US Air Force names new B-21 stealth bomber ‘Raider’ as tribute to WWII Japan raids
Over 2,000 submissions were put forward to name the new bomber, the US Air Force said in a statement. The name was chosen by US Air Force Secretary Deborah James and Air Force Chief of Staff David Goldfein after the panel had whittled the number of options down.
In the end the pair opted for ‘Raider’ to honor the Doolittle raiders, who carried out bombing missions over Japan in World War II.
“I am very humbled to be here representing Gen. [Jimmy] Doolittle and the Raiders at the naming of the B-21 Raider,” said retired Lt. Col. Richard E. Cole, the last living airman of the 1942 Doolittle Raid, as cited by Stripes, who added he was “deeply honored” to be taking part.
In response to the Pearl Harbor attacks, the US adapted its B-52 Mitchell bombers to be able to reach Japan and the under the command of Lieutenant Colonel James ‘Jimmy’ Doolittle, the aircraft bombed Tokyo and other Japanese cities in 1942.
The stealth bombers, which were built by Northrop Grumman Corp, are not expected to come into service until the mid-2020s, but they will provide the US Air Force with aircraft that possess better propulsion and stealth abilities.
Northrop won a contract in October to build 100 new B-21 stealth bombers. It will eventually replace the aging B-52 and B-1 bombers, when they are eventually ready for combat use.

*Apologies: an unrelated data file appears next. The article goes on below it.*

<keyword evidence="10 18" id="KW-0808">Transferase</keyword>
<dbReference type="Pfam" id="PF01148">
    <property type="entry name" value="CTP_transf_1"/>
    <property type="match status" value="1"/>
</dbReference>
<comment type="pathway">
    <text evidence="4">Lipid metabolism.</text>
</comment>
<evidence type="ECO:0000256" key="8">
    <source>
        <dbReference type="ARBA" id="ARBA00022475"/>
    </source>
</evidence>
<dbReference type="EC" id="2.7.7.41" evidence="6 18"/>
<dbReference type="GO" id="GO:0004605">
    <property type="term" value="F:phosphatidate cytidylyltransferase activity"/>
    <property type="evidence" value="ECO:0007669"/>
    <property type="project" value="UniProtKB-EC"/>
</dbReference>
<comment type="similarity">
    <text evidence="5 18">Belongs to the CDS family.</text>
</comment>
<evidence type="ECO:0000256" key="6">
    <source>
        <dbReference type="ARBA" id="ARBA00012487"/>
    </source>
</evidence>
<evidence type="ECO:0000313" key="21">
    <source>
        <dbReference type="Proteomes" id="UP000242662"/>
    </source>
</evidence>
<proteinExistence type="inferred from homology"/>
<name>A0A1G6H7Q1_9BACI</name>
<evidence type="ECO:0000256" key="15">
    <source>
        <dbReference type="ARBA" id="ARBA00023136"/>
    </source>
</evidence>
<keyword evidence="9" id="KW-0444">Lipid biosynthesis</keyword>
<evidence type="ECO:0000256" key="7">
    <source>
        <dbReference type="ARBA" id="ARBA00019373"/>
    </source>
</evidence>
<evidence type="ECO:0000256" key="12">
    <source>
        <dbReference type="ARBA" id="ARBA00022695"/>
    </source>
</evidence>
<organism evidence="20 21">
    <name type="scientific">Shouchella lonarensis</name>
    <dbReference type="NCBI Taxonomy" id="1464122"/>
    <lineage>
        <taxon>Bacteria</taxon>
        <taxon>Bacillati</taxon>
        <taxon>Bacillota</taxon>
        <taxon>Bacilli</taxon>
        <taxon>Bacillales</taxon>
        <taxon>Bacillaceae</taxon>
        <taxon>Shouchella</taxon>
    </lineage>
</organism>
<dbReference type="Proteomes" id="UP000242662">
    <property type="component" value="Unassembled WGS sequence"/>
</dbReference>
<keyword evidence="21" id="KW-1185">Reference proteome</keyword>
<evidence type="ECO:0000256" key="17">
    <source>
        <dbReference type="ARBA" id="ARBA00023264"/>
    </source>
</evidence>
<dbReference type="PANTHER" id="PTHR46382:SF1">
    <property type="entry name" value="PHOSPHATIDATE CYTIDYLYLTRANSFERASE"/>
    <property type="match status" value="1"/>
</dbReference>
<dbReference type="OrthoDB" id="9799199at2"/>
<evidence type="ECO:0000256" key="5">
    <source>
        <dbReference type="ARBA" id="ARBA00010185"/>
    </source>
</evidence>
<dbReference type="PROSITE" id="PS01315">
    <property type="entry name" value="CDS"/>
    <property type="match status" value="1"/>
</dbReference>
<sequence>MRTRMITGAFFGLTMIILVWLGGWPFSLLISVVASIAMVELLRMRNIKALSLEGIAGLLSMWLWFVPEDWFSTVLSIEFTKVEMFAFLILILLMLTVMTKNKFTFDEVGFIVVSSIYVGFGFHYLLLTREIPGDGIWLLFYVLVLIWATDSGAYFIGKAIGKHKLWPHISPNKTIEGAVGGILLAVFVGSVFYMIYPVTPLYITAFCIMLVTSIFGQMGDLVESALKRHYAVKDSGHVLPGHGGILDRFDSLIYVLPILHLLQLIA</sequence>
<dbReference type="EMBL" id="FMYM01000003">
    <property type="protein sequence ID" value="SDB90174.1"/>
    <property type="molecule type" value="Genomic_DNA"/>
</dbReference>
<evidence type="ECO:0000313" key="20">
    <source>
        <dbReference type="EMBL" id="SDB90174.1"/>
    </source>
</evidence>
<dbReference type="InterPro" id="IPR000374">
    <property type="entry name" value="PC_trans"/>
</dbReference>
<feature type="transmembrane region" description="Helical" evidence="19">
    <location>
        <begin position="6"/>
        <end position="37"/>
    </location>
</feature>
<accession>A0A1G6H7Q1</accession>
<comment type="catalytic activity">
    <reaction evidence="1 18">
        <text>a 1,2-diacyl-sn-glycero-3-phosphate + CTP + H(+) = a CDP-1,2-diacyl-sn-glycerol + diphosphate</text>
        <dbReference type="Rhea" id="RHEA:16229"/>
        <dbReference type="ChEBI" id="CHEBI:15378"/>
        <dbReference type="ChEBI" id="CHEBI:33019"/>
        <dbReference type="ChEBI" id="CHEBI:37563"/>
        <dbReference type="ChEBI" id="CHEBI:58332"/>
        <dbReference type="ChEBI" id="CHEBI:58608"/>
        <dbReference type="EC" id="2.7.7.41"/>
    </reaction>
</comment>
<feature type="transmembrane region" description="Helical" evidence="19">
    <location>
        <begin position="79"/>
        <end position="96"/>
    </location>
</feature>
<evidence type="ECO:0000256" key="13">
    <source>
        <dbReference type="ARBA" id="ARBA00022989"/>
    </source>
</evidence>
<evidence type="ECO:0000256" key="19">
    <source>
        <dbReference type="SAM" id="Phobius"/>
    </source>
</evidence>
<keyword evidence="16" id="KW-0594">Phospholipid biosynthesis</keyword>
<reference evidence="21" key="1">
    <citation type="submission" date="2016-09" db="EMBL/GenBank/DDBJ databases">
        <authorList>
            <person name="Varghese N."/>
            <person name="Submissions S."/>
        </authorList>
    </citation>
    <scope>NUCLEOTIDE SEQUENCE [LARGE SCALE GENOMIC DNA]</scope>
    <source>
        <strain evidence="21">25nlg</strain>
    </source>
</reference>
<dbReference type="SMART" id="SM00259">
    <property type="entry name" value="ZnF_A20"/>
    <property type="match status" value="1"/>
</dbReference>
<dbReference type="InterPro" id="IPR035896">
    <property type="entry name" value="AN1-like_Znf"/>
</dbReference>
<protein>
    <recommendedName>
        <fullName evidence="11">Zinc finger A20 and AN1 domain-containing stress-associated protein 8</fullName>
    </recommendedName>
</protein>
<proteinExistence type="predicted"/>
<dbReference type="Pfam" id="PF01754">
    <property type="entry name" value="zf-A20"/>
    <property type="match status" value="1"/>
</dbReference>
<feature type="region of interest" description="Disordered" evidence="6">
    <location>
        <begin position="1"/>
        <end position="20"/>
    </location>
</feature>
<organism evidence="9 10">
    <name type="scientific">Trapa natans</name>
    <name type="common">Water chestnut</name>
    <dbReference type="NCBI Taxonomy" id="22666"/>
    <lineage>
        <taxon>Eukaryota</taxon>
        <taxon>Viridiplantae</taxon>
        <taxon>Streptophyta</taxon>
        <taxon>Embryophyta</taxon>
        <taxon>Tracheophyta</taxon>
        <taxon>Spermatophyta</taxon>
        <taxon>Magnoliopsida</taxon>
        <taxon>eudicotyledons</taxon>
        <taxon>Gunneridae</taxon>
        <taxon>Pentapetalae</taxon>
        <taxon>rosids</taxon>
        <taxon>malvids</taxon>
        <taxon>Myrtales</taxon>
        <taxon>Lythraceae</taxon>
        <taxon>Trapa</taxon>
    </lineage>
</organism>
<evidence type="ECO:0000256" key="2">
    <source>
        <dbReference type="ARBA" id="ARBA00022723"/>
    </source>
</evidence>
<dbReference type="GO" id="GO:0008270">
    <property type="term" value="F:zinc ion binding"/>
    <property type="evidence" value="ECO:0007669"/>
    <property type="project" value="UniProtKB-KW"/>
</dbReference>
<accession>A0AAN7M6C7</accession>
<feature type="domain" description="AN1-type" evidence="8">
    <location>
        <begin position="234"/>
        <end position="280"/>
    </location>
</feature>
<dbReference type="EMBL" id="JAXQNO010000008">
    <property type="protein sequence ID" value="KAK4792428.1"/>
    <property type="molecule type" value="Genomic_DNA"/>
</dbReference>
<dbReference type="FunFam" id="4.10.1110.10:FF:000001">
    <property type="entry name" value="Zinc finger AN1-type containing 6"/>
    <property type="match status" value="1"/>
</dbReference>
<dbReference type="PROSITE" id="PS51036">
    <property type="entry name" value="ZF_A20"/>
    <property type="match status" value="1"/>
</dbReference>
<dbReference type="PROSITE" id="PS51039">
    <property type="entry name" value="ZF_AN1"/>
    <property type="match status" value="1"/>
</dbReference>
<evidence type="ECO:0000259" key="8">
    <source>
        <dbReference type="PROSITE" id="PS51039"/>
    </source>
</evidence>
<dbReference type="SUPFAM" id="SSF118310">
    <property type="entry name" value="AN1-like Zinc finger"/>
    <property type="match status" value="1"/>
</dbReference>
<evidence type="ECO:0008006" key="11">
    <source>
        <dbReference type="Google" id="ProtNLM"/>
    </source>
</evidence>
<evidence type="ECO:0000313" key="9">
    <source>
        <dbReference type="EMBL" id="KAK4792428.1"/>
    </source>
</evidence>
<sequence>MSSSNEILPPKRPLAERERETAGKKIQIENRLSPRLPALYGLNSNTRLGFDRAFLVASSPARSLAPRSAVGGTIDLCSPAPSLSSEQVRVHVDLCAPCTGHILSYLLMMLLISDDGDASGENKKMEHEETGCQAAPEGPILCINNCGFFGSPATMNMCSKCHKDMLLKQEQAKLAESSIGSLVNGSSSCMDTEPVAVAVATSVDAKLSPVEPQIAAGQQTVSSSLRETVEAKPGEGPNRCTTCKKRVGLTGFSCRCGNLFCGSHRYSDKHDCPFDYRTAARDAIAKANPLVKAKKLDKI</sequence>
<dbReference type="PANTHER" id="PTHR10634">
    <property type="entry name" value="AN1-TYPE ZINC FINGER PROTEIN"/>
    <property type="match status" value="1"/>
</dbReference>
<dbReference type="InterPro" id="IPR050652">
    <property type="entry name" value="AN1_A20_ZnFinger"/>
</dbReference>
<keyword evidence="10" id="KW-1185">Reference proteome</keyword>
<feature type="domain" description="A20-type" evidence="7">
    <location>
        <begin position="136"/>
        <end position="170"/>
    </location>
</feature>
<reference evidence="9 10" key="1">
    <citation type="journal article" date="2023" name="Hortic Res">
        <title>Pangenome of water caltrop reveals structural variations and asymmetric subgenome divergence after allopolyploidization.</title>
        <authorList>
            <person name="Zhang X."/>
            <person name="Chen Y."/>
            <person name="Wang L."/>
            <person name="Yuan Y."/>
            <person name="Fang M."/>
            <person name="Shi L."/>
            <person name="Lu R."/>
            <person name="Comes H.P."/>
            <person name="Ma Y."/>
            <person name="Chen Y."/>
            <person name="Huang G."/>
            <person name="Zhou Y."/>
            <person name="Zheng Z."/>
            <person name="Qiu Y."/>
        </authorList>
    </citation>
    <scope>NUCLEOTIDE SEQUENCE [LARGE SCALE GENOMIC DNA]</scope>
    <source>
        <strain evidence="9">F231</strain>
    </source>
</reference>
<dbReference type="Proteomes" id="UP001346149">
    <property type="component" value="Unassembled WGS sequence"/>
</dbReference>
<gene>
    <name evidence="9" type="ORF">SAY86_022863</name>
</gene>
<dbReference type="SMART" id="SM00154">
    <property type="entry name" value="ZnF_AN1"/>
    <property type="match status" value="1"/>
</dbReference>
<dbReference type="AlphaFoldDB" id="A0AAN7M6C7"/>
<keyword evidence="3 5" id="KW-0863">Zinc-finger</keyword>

The B-21 does look oddly familiar and is very similar to the B-2 Spirit, which was also built by Northrop Grumman. The B-2 Spirit entered the US Air Force in 1997, but only 21 of the bombers were ever built at a “flyaway cost” of $737 million apiece, before the program was canceled in 2000.
The new stealth bombers will be able to carry the US military’s upgraded B-61 nuclear bomb, while it will also be armed with new generation cruise missiles with a range of up to 3,000 miles (4,800km).
Last week, the US Air Force suffered the embarrassment of having to ground 13 of its F-35 fighter jets which had been deemed “ready for combat” due to “improper manufacturing processes.”
The $1.12 trillion project, the US military’s costliest weapons program ever, has been suffering problems with material breaking off into fuel tank cooling lines “was discovered during depot modification of an F-35A and affects a total of 57 aircraft,” Air Force spokeswoman Ann Stefanek said on September 16, as cited by Reuters.